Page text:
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Writing proposals is a skill no businessperson should be without. Often clients will put out a request for proposal from three or more companies at the same time. In order to get their business, yours has to be the most convincing one -- the one that demonstrates the most value for clients' dollars. Here are ten steps to constructing compelling proposals that ensure your success.
1. As with any writing project, you first have to understand the purpose of your proposal and the people reading it. Usually with a proposal it is to get business, while they find the right vendor to solve a problem.
2.Understand your readers. Learn all you can about their needs. Ask lots of questions. The more needs of theirs that you address, the better your chance of getting the sale.
3. Underpromise and over deliver. Do NOT overpromise just to close the deal. For example, by pricing yourself too low, you will lose profit. Offering an unrealistic deadline will put your reputation at risk when you are unable to deliver on time.
4. Do your homework. Ask lots of questions during the course of your research. Make sure to fully understand your client's needs, and how your product will meet their needs. What are their expectations? How will they use your product or service? Also, learn their views on pricing and quality - are they willing to pay a premium for quality, or would they rather get a sloppy job for cheap? Also find out: * What problem are they trying to solve? * What would their ideal solution be? * What is the most important aspect of this project to them: price, quality, timing? * Who is the final decision maker? Will you have to deal with a large committee of decision makers? This might pose problems for you if you receive conflicting feedback.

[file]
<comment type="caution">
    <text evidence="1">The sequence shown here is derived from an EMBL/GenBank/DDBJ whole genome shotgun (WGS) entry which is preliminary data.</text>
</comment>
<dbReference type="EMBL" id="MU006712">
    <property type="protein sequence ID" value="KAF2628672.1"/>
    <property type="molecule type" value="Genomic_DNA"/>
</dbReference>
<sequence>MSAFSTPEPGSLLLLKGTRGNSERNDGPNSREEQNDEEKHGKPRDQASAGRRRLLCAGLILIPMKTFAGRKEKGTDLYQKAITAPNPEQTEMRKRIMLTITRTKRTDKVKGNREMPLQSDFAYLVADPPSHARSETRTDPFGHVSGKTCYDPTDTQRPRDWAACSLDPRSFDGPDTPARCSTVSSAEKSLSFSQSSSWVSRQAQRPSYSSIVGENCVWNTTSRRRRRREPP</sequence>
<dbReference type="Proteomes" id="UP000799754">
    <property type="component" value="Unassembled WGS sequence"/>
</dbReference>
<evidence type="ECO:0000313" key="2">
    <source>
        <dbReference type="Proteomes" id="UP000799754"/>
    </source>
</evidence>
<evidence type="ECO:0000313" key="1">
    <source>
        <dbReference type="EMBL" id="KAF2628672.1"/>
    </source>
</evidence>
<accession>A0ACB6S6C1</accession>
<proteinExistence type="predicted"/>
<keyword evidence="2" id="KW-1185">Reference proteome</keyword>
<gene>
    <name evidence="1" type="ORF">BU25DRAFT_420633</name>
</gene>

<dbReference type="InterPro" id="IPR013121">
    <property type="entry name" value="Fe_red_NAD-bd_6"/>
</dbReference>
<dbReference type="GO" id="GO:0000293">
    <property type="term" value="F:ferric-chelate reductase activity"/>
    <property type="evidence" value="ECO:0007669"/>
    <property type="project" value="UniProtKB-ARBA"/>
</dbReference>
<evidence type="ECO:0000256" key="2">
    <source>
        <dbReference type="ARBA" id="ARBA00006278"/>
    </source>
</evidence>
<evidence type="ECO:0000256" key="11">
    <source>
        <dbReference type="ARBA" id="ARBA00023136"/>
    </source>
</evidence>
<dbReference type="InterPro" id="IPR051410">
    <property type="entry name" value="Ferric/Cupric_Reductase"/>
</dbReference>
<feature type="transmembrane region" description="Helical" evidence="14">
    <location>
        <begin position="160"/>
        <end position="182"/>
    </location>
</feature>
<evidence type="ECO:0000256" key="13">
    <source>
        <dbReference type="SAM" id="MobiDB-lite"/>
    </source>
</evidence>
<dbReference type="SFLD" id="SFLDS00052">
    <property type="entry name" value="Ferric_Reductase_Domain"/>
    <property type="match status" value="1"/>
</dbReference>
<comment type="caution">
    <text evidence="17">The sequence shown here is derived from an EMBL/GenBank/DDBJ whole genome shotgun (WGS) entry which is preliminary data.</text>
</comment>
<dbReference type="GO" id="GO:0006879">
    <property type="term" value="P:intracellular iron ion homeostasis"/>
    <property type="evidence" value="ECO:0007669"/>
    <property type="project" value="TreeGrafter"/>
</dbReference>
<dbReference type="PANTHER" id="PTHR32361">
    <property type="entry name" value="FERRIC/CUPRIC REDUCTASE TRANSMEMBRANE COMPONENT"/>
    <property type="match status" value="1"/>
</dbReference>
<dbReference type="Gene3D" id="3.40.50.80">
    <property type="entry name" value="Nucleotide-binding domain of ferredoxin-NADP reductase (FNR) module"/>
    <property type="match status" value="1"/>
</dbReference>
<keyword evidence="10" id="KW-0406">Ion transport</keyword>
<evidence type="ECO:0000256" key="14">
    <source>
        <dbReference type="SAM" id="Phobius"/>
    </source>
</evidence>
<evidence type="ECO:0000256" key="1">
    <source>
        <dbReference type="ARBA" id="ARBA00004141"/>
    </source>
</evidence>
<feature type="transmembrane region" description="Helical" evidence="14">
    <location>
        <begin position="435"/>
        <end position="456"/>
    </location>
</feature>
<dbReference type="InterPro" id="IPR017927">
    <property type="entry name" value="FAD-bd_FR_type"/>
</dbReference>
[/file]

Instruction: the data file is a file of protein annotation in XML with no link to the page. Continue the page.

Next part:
5. Ask clients for a wish list. Tell them you can't deliver everything on their list of ideals, but you want to get as close as you can. Next, ask them to prioritize the items in order of importance. This way you will be able to realistically meet their expectations.
6. Organize the proposal to persuade. Focus on making the sale. Act as if everything is already in place and this is a contract about to be signed.
7. With research in hand, begin writing the proposal. This step should run fairly quickly now that you have done your homework.
8. Get to the point quickly - this doesn't have to be in the first sentence, but make it close to the top. Be sure they get your meaning quickly. If you don't do this correctly, your proposal will wind up in the circular file before it is read.
9. Make sure to tell clients how your solution meets their needs. As with any marketing piece, be sure do define for them how THEY will benefit from your services. ("What's in it for me?")
10. Add a sense of urgency. A proposal can sit on somebody's desk for months before they decide to do anything with it. By adding an expiration date on your offer, you will encourage them to make a decision sooner.
Be sure to include a cover letter and cover page with longer proposals. Adding a line for a signature at the end of the offer easily turns the proposal into a contract. With these guidelines in mind, you are sure to be a winner at any job you bid on.
Linda Elizabeth Alexander is a business writer and marketing consultant based in Longmont, Colorado, USA. Improve your writing skills at work! Subscribe to her FREE ezine. Write to the Point at email@example.com or visit http://www.write2thepointcom.com/articles.html.